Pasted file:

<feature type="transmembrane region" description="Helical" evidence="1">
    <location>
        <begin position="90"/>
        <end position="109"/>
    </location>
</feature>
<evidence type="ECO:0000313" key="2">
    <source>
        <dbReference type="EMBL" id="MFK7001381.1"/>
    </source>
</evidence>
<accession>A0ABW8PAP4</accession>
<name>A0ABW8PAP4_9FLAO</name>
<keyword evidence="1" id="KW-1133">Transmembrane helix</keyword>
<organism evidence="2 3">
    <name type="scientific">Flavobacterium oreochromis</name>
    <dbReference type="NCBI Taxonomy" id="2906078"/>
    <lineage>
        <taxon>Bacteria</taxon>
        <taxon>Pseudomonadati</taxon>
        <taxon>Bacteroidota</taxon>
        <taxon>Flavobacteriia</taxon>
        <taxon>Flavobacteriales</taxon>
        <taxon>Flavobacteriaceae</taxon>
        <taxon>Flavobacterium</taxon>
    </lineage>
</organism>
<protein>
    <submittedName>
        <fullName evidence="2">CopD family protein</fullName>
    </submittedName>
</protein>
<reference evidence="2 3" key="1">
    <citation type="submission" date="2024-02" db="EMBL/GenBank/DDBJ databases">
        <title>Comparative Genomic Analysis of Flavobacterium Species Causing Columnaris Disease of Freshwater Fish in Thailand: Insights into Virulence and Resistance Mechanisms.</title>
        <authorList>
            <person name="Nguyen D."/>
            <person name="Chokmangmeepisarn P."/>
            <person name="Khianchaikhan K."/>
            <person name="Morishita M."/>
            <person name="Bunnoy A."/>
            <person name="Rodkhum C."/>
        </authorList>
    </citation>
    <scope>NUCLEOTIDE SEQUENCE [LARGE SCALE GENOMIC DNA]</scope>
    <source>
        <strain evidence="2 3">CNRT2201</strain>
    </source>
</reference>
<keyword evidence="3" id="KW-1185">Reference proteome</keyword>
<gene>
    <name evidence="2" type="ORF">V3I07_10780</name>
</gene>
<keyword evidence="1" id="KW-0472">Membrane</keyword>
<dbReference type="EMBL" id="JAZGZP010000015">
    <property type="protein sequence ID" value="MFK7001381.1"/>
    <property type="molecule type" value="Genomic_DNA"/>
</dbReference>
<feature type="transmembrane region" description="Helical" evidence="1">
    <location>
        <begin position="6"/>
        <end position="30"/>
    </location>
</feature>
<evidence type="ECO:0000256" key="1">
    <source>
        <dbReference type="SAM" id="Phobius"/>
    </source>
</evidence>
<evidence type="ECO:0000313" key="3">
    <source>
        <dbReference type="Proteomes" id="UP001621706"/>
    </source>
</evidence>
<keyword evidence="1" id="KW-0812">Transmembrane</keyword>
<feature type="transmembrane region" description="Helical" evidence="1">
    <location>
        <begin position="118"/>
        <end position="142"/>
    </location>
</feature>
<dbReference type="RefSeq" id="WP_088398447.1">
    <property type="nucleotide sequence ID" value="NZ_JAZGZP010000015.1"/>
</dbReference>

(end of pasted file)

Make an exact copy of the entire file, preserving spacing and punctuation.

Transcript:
<feature type="transmembrane region" description="Helical" evidence="1">
    <location>
        <begin position="90"/>
        <end position="109"/>
    </location>
</feature>
<evidence type="ECO:0000313" key="2">
    <source>
        <dbReference type="EMBL" id="MFK7001381.1"/>
    </source>
</evidence>
<accession>A0ABW8PAP4</accession>
<name>A0ABW8PAP4_9FLAO</name>
<keyword evidence="1" id="KW-1133">Transmembrane helix</keyword>
<organism evidence="2 3">
    <name type="scientific">Flavobacterium oreochromis</name>
    <dbReference type="NCBI Taxonomy" id="2906078"/>
    <lineage>
        <taxon>Bacteria</taxon>
        <taxon>Pseudomonadati</taxon>
        <taxon>Bacteroidota</taxon>
        <taxon>Flavobacteriia</taxon>
        <taxon>Flavobacteriales</taxon>
        <taxon>Flavobacteriaceae</taxon>
        <taxon>Flavobacterium</taxon>
    </lineage>
</organism>
<protein>
    <submittedName>
        <fullName evidence="2">CopD family protein</fullName>
    </submittedName>
</protein>
<reference evidence="2 3" key="1">
    <citation type="submission" date="2024-02" db="EMBL/GenBank/DDBJ databases">
        <title>Comparative Genomic Analysis of Flavobacterium Species Causing Columnaris Disease of Freshwater Fish in Thailand: Insights into Virulence and Resistance Mechanisms.</title>
        <authorList>
            <person name="Nguyen D."/>
            <person name="Chokmangmeepisarn P."/>
            <person name="Khianchaikhan K."/>
            <person name="Morishita M."/>
            <person name="Bunnoy A."/>
            <person name="Rodkhum C."/>
        </authorList>
    </citation>
    <scope>NUCLEOTIDE SEQUENCE [LARGE SCALE GENOMIC DNA]</scope>
    <source>
        <strain evidence="2 3">CNRT2201</strain>
    </source>
</reference>
<keyword evidence="3" id="KW-1185">Reference proteome</keyword>
<gene>
    <name evidence="2" type="ORF">V3I07_10780</name>
</gene>
<keyword evidence="1" id="KW-0472">Membrane</keyword>
<dbReference type="EMBL" id="JAZGZP010000015">
    <property type="protein sequence ID" value="MFK7001381.1"/>
    <property type="molecule type" value="Genomic_DNA"/>
</dbReference>
<feature type="transmembrane region" description="Helical" evidence="1">
    <location>
        <begin position="6"/>
        <end position="30"/>
    </location>
</feature>
<evidence type="ECO:0000256" key="1">
    <source>
        <dbReference type="SAM" id="Phobius"/>
    </source>
</evidence>
<evidence type="ECO:0000313" key="3">
    <source>
        <dbReference type="Proteomes" id="UP001621706"/>
    </source>
</evidence>
<keyword evidence="1" id="KW-0812">Transmembrane</keyword>
<feature type="transmembrane region" description="Helical" evidence="1">
    <location>
        <begin position="118"/>
        <end position="142"/>
    </location>
</feature>
<dbReference type="RefSeq" id="WP_088398447.1">
    <property type="nucleotide sequence ID" value="NZ_JAZGZP010000015.1"/>
</dbReference>